Pew: Evangelicals Little Different from Rest of Public on Climate Change
Just how important is it to engage religious audiences on climate change? As a newly released Pew analysis indicates (above) there is not much variation in climate perceptions across religious affiliation. Most notably, among Evangelicals, a plurality or 34% believe that global warming is happening and is due to human activities. Moreover, the gap between Evangelicals and the religiously unaffiliated on acceptance of human-induced global warming is only roughly 20%.
Considering that the gap on the same question between college educated Republicans and college educated Democrats is a striking 50%, these poll results show a relative common concern across religious groups on climate change. In fact, the slight difference between Evangelicals and other religious groups on perceptions of climate change is more likely to be because of the confounding influence of partisan identity rather than specific religious identity.
As scientists such as EO Wilson and Eric Chivian have argued, engaging with Evangelicals on global warming is central to collective action on the problem and these survey results provide support for this view. For more, see the recent article I published at the journal Environment.
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Can sensitive coral reefs survive another human generation?
- Coral reefs may not be able to survive another human decade because of the environmental stress we have placed on them, says author David Wallace-Wells. He posits that without meaningful changes to policies, the trend of them dying out, even in light of recent advances, will continue.
- The World Wildlife Fund says that 60 percent of all vertebrate mammals have died since just 1970. On top of this, recent studies suggest that insect populations may have fallen by as much as 75 percent over the last few decades.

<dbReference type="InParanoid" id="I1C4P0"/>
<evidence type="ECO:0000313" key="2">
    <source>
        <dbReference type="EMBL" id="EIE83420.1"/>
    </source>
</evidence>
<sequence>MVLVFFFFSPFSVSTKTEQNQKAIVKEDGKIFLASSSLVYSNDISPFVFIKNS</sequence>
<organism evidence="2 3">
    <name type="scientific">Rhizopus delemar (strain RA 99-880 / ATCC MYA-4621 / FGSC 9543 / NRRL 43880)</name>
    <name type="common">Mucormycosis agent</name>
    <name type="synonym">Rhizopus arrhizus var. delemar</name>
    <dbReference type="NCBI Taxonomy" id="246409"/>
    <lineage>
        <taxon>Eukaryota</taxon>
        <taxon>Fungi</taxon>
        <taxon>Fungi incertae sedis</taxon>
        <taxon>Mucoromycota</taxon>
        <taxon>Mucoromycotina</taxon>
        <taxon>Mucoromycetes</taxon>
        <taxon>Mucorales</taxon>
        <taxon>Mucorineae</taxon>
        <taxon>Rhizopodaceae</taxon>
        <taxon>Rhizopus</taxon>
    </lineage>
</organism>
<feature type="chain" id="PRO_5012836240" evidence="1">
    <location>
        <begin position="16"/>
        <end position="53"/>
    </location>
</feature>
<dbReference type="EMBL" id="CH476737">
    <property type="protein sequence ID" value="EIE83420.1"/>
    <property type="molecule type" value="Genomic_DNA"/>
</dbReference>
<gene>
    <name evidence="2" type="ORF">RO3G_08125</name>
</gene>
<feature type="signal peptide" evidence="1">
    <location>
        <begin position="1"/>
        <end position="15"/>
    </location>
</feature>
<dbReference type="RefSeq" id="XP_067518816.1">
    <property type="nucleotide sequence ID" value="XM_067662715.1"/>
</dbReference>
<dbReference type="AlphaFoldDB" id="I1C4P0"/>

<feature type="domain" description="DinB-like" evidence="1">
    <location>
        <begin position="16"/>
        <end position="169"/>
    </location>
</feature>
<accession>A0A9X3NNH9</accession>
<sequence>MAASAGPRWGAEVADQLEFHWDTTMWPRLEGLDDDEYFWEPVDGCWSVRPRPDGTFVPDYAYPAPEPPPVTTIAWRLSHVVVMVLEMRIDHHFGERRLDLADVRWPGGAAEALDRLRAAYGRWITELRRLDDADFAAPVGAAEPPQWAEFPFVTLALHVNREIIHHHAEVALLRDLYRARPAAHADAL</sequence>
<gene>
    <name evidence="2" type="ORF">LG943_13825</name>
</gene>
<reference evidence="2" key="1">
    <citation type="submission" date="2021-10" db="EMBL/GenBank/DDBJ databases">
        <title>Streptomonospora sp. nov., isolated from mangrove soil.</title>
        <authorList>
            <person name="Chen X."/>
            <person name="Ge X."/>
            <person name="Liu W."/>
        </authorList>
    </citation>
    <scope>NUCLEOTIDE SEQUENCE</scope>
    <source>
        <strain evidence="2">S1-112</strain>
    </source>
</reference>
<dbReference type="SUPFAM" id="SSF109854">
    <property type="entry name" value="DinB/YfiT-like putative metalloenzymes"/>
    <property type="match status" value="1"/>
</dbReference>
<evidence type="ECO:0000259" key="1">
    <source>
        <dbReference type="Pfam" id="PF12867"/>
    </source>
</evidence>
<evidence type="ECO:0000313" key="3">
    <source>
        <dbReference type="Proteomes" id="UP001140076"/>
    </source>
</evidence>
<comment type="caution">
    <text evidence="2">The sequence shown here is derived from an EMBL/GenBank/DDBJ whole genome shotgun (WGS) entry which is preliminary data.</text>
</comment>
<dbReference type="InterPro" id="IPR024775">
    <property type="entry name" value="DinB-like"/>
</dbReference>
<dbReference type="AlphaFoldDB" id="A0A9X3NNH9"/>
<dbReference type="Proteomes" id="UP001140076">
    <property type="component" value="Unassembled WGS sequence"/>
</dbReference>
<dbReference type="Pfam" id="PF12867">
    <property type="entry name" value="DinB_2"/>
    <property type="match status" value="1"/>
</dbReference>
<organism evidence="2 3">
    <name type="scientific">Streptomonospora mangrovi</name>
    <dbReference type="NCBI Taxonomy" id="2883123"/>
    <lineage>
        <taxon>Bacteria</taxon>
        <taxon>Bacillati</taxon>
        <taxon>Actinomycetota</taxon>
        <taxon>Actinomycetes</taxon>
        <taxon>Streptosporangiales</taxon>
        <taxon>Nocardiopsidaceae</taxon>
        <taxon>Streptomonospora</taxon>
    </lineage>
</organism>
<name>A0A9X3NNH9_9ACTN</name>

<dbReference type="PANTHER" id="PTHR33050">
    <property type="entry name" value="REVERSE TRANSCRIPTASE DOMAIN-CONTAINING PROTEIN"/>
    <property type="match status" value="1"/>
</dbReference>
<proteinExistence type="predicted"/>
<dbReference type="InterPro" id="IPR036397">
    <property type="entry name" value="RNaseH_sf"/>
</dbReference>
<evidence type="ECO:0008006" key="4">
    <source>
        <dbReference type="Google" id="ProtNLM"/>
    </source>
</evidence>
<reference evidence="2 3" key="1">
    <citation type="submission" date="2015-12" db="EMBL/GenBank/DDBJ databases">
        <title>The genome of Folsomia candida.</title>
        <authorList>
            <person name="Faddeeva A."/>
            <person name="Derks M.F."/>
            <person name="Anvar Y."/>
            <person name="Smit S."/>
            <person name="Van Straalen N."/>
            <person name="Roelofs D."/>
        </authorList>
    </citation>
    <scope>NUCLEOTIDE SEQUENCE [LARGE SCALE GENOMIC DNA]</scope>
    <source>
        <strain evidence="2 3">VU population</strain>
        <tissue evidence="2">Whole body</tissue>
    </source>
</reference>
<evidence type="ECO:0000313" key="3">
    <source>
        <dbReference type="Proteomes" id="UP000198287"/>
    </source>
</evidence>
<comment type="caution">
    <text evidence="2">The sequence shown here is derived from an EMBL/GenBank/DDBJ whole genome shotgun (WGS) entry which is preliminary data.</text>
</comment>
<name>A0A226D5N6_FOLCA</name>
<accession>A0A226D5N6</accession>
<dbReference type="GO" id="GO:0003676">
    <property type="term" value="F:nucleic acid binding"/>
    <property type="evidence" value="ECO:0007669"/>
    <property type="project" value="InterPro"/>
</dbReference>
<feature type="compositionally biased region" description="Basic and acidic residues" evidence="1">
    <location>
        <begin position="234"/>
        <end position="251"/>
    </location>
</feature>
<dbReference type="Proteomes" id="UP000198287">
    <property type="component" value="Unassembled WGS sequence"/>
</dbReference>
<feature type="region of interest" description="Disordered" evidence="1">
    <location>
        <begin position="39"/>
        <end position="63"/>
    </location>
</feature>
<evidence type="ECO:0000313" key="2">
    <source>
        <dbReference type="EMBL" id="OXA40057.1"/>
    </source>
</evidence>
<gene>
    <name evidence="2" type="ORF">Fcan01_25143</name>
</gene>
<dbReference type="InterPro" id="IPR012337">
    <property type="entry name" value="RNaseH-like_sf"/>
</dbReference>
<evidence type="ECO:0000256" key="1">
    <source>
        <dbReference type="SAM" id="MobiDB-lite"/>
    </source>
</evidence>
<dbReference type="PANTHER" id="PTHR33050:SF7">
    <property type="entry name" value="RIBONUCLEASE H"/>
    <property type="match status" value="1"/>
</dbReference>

- If it were not for our oceans, the planet would probably be already several degrees warmer than it is today due to the emissions we've expelled into the atmosphere.
Research has shown that men today have less testosterone than they used to. What's happening?
- Several studies have confirmed that testosterone counts in men are lower than what they used to be just a few decades ago.
- While most men still have perfectly healthy testosterone levels, its reduction puts men at risk for many negative health outcomes.
- The cause of this drop in testosterone isn't entirely clear, but evidence suggests that it is a multifaceted result of modern, industrialized life.
Michael Dowling, Northwell Health's CEO, believes we're entering the age of smart medicine.
- The United States health care system has much room for improvement, and big tech may be laying the foundation for those improvements.
- Technological progress in medicine is coming from two fronts: medical technology and information technology.
- As information technology develops, patients will become active participants in their health care, and value-based care may become a reality.
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